Batch unialgal cultures of one resistant and one sensitive marine phytoplankter were exposed to polychlorinated biphenyls (PCB's) under a variety of culture conditions, and the effects on growth and photosynthesis were determined to detect interactions between environmental conditions and toxicity. The hypothesis was tested that varying culture regimes would alter the relative growth and PCB-resistance of the organisms studied. These were the resistant, naked green flagellate, Dunaliella tertiolecta, and two isolates of the sensitive diatom, Thalassiosira pseudonana, one of estuarine and one of oceanic (Sargasso Sea) origin. Compared with growth in a fully nutrient-enriched culture medium, low nutrient concentration inhibited growth of the estuarine isolate T. pseudonana; sensitivity to PCB increased under this nutrient stress. In contrast, low nutrient concentration enhanced growth, but not PCB resistance, of the oceanic isolate, reducing the differential in PCB resistance between these isolates. Low salinity inhibited growth of the estuarine isolate of T. pseudonana and increased resistance, enhancing growth of cells treated with PCB at low compared with normal salinity. Increased resistance with stress suggested that altered PCB distribution at low salinity reduced exposure of sensitive intracellular sites of action to the toxin. This hypothesis was refuted by adapting cells to low salinity, transferring them to normal salinity and finding resistance to PCB equal to that exhibited at low salinity. Genetic or physiological adaptation to low salinity, rather than altered PCB availability, produced the resistance. Whereas T. pseudonana gained resistance, D. tertiolecta lost resistance to PCB upon sudden exposure to low salinity. Unlike walled T. pseudonana, naked D. tertioledta responded to sudden reductions in salinity by expanding in volume. Very low salinity caused lysis. PCB did not affect this process. Induced sensitivity to PCB must have been caused physiologically by PCB gaining access to sensitive sites of action, rather than structurally by weakening the cell membrane and sensitizing the cell to osmotic damage at low salinity. To identify the factor in salinity variation most important in modifying PCB susceptibility, altered ion concentrations and ratios were investigated. Variation in Na+, H+, and in total ionic concentration modified PCB toxicity, whereas variation in K+ and Ca2+ did not. In T. pseudonana, when the nonelectrolyte glycerol was substituted for seawater salts to reduce total ion concentration while maintaining constant osmolarity, PCB-treated cells displayed reduced susceptibility as in the case of lowered salinity. Hence, the effect of ions exceeded any effect of osmolarity. Photosynthetic 14C-fixation per cell and cell density were measured simultaneously at low, normal, or high salinity. The relationship between salinity and susceptibility of T. pseudonana to PCB was identical whether the indicator of PCB effect was growth or photosynthesis per cell. At normal salinity photosynthesis per cell was inhibited up to 90% by 50 ug/l of PCB, refuting claimed independence of PCB action and photosynthesis. PCB inhibition of photosynthesis per cell diminished at low salinity, but not at high salinity, paralleling the effect of PCB on growth. Although growth of D. tertiolecta decreased at low salinity, photosynthesis per cell increased. The increase was not as great as that of controls, however, paralleling the sensitization of growth to PCB at low salinity. At normal or high salinity, photosynthesis per cell, like growth, was unaffected by PCB. The resistance of D. tertiolecta to PCB did not vary with nutrient concentration. In contrast with T. pseudonana, D. tertiolecta resistance was not conferred by release of a PCB detoxifier into the medium, nor by possession of PCB-resistant ATPase. Thus, the differential in susceptibility to PCB, athough somewhat variable, was pronounced under all culture conditions applied. In contrast, the differential between isolates of T. pseudonana depended upon culture conditions, and was not determined by habitat of origin.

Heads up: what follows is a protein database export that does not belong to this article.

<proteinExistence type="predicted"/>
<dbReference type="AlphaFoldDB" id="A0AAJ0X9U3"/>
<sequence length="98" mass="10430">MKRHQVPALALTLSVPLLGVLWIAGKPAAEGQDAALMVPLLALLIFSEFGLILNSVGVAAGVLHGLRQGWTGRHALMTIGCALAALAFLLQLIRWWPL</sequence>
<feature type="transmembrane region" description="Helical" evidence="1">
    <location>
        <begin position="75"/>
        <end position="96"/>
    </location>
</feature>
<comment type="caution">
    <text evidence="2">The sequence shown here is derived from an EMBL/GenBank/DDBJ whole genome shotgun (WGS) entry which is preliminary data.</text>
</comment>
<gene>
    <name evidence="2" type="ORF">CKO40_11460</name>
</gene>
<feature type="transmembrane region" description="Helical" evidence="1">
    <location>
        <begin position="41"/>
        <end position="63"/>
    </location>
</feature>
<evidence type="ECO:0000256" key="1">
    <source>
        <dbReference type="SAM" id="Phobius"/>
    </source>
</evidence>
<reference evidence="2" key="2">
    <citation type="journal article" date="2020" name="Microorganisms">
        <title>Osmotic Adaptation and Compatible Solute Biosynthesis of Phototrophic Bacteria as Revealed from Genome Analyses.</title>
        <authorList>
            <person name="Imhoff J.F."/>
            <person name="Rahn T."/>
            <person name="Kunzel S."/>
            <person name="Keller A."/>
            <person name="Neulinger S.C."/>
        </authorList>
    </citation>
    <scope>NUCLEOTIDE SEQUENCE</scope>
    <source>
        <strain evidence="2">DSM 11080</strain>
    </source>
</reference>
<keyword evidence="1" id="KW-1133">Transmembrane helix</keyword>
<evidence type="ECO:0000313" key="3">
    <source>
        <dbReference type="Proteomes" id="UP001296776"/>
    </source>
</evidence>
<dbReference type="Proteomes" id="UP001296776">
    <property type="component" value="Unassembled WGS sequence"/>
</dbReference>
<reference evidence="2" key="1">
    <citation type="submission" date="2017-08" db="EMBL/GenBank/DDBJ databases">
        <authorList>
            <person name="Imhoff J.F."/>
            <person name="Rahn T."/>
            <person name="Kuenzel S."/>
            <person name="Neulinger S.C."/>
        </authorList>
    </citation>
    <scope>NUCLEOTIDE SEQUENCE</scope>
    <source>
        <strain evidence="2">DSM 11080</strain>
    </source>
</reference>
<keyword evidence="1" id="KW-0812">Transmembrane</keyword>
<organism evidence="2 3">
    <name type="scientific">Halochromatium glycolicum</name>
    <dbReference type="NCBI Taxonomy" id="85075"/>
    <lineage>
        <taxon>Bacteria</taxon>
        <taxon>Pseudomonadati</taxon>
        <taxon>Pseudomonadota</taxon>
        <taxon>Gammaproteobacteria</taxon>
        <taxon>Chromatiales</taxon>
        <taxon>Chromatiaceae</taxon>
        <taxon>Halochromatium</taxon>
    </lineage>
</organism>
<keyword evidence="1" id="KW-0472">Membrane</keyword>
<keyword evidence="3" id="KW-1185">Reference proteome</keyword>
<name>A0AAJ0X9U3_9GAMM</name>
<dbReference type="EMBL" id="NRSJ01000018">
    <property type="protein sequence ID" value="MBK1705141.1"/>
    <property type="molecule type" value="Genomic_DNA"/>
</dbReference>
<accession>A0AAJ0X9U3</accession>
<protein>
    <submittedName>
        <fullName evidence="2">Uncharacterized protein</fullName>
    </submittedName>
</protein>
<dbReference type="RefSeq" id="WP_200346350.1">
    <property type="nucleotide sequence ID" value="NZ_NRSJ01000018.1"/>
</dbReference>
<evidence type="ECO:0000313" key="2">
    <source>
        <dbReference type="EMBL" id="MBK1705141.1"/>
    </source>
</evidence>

To determine whether the resistance of algae to PCB contamination is dependent upon the predictability of the species' habitat, two estuarine algae were exposed to PCB at varying salinities.